With the horrific events of violence that have unfolded over the last six months or so like Sandy Hook Elementary School, the movie theater in Aurora, CO, and most recently in Boston at the marathon, do you really still think violence couldn’t happen in your workplace? Violence is a critical issue for employers to deal with and one of the biggest mistakes that many organizations make is to remain in denial. Yes – it is an unpleasant topic to talk about, let alone make policy on, but you are taking a huge financial risk by not recognizing that it could happen in your workplace and developing prevention strategies to reduce those chances. Your only defense against being found negligent and liable in court if something does happen is to have done the necessary risk assessment to overcome a reasonable foreseeability argument. You will also need to document that you have a workplace violence prevention program in place. Furthermore, when you profess to employees that they are your most valued asset, as so many companies like to do, what message you are sending to them when you do not address violence prevention?
Maybe your organization doesn’t need to have a Workplace Violence Prevention Program. Let’s see – if you have never had crime in your neighborhood, a domestic violence situation with one of your employees, fired anyone, a crime happen in your business, one of your employees stalked, an irate customer threaten one of your employees, a bully in your ranks or never had an employee use aggressive, intimidating language or action against another then maybe your organization is immune. I don’t think that place exists! Yes, all of those things listed can lead to workplace violence and will be looked at in court as contributing to reasonable foreseeability.
How often, after a tragic violent incident do people who are interviewed say something like “I knew he would do something like this” or “he always made me afraid.” Often those who are in the best position to recognize problem behavior from an individual are the employees who engage with them every day. They know something is wrong but may keep quiet about their concerns. They expect that someone should be doing something about the issue but don’t know what to report, or are afraid to. This is not the employee’s fault. If they haven’t been made aware that they have a responsibility to report certain things addressed by the workplace violence prevention program, then they cannot help reduce the problem.
Let’s just take the example of not reporting inappropriate aggression. This can stem from a number of reasons including but not limited to:
- Fear of repercussions from the individual in question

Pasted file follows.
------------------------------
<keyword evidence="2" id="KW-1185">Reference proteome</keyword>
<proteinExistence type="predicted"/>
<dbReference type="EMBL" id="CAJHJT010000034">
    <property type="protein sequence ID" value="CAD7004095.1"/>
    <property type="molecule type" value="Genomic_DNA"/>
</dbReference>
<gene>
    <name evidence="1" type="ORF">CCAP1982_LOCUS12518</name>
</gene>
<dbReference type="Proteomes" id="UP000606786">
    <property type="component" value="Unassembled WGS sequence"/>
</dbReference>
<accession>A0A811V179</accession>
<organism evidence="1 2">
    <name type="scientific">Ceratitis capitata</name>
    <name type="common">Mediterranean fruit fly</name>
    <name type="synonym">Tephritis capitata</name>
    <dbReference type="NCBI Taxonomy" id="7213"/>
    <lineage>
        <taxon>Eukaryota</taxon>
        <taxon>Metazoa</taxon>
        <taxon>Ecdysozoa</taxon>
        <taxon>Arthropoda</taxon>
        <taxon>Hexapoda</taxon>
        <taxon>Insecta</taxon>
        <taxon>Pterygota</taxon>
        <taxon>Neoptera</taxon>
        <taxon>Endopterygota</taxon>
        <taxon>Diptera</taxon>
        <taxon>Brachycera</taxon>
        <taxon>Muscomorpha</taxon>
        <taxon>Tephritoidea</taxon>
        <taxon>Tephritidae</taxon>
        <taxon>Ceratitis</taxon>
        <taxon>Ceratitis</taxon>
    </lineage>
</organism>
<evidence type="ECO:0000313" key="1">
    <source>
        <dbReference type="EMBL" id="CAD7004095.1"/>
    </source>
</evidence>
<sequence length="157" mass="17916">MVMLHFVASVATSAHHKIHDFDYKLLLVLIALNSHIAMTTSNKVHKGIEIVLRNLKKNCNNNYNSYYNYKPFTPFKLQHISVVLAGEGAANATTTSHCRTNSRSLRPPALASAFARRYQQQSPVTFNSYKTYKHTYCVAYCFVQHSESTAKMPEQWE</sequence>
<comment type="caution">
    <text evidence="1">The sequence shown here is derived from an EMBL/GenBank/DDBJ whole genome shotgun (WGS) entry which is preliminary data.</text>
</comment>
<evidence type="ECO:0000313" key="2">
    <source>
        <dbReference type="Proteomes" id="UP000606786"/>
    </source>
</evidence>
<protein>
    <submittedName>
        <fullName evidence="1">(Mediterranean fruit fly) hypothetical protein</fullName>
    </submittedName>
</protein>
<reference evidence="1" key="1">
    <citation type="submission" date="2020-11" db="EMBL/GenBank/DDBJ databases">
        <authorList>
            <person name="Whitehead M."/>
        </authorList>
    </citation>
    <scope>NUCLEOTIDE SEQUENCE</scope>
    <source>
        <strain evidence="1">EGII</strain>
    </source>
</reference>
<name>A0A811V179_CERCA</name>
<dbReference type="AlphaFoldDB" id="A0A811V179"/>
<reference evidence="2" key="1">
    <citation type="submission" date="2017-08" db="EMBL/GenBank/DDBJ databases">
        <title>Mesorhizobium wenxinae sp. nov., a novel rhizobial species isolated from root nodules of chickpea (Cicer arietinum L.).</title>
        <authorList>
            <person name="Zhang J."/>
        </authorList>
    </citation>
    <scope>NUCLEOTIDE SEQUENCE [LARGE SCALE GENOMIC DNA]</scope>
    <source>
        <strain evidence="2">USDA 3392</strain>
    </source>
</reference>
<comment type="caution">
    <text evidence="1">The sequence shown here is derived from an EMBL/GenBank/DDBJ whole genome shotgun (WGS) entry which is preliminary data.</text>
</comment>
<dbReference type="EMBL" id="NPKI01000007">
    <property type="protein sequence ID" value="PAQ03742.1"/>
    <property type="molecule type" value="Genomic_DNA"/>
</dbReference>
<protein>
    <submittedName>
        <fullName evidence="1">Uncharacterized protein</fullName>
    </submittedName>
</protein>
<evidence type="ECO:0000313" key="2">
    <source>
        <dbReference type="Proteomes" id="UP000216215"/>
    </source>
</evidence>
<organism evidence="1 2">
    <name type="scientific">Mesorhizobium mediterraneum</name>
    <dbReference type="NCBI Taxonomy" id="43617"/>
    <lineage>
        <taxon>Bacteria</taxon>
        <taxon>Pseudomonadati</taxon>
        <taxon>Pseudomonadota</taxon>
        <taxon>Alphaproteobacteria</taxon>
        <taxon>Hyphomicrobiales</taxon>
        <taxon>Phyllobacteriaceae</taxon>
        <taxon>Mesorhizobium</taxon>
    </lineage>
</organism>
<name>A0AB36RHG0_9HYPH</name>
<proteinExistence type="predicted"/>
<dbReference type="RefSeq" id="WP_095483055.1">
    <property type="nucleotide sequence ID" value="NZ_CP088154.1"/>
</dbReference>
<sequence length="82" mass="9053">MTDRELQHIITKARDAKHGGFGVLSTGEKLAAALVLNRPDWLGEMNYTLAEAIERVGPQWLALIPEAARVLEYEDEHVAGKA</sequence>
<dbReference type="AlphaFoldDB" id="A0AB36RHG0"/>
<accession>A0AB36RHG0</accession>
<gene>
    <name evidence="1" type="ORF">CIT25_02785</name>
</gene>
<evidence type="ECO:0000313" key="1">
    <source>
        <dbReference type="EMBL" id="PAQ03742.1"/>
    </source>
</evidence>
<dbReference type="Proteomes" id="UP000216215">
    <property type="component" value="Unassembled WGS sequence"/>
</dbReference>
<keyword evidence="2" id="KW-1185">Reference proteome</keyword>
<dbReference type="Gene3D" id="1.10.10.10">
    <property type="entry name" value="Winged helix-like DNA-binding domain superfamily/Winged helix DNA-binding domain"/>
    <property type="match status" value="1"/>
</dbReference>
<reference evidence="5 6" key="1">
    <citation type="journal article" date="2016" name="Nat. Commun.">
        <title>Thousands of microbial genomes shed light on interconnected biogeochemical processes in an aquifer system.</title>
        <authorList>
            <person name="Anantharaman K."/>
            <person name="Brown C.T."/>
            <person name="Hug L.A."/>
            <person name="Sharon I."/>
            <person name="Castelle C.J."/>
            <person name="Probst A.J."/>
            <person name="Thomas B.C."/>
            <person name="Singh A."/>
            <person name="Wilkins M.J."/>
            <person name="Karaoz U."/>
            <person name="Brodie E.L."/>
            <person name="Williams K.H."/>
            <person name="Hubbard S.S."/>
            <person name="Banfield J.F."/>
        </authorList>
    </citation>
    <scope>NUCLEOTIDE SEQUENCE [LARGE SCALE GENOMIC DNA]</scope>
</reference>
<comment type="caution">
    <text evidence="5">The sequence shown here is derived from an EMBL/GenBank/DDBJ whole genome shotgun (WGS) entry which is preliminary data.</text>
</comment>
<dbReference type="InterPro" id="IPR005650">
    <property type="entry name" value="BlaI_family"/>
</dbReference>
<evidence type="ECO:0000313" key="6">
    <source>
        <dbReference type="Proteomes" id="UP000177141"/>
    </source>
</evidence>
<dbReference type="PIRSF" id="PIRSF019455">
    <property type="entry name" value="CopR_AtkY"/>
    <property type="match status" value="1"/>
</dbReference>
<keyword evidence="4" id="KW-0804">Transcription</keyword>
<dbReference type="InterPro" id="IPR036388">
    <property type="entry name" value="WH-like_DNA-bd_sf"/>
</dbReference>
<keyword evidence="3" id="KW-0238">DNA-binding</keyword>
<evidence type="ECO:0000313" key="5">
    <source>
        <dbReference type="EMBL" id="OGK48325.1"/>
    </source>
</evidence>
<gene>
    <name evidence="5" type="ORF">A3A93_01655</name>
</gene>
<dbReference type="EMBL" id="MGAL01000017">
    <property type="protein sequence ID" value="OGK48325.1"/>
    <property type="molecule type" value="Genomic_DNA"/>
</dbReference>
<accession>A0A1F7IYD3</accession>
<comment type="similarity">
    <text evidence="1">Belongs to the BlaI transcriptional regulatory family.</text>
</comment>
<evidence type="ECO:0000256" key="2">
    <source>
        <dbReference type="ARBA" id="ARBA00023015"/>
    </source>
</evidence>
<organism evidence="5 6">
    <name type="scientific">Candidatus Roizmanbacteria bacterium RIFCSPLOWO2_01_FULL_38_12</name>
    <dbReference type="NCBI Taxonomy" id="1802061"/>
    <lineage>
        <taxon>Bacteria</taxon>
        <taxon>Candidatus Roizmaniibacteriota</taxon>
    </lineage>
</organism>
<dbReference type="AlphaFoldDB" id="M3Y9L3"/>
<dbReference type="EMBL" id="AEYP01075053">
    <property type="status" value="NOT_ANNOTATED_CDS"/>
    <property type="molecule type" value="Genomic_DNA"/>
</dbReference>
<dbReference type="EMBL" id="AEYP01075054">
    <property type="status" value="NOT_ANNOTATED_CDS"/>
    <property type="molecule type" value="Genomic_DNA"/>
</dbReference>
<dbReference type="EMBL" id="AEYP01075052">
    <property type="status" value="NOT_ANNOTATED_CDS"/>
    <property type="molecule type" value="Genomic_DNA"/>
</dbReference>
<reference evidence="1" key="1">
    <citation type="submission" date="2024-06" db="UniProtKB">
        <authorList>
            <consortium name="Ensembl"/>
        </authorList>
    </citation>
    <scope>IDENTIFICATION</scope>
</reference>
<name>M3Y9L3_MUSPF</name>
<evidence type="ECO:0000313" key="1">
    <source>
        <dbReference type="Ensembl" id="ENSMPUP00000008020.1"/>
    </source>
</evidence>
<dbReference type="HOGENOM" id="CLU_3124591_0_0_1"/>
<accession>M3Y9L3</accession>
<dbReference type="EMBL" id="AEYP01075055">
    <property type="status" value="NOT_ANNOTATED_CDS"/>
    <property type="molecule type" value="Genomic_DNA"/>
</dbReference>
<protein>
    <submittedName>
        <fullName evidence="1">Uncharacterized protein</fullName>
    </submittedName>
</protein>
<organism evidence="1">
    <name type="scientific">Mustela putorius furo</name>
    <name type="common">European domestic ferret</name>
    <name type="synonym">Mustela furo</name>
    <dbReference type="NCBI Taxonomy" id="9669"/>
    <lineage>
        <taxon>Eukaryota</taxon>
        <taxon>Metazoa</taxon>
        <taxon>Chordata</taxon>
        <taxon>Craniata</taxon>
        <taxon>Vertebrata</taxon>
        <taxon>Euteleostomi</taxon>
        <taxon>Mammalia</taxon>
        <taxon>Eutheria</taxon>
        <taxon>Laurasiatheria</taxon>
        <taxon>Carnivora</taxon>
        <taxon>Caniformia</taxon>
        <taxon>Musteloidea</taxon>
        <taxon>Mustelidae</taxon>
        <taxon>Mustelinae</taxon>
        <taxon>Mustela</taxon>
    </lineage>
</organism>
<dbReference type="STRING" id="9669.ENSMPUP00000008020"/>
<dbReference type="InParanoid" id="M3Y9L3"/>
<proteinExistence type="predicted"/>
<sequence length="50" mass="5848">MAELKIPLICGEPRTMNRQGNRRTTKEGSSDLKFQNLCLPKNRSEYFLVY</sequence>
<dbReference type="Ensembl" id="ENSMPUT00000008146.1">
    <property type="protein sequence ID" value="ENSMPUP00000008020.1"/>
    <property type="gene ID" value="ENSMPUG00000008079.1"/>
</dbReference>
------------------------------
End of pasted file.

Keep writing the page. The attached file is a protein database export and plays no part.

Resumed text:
- Not knowing when a behavior is deemed unacceptable and must be reported
- Not knowing to whom or how to report the behavior
- No assurance that there will be follow up by a supervisor or management
All of these reasons can be addressed with an effective workplace violence prevention policy that is enforced and is an employment compliance requirement. Workplace violence prevention policies must address inappropriate intimidation through language, gestures, direct and indirect threats, or any other aggressive conduct that instills fear into employees. This fear can be coming from an internal or external source. Not only should all employees be trained in what to look for but they should be required to report the problem to supervisory personnel. Supervisory personnel also have to be trained in how to investigate such reports and follow up with those designated within the organization to handle such matters.
Corporate denial is even more evident if ongoing conduct is reported, or a mildly violent incident occurs, and no action to investigate or correct the behavior is taken. This will assure that the aggressive conduct will continue. Others may even mimic the aggression since it seems to be tolerated by the company. Soon the behavior can take on a more violent form when people begin to fight back. Eventually the workplace becomes a hostile environment. No matter who the aggressor is, the behavior must be addressed and stopped. Don’t just transfer the person out to another department hoping they will change their behavior. Don’t promote them out, and don’t make excuses. Correct the behavior or remove the individual using safe termination protocols.
Consider the possibility of an active shooter. If someone does go on a shooting rampage in your facility, have you trained your personnel what to do? It is fairly simple training but does require a response plan that will work for your facility. This is just one component of your workplace violence prevention and response program. Just planning to call 911 is not enough.
For more information regarding workplace violence prevention, safe terminations, bullying prevention, active shooter response planning and training, supervisory training and other related topics check out the Workplace Violence Series on our website at www.imac-training.com.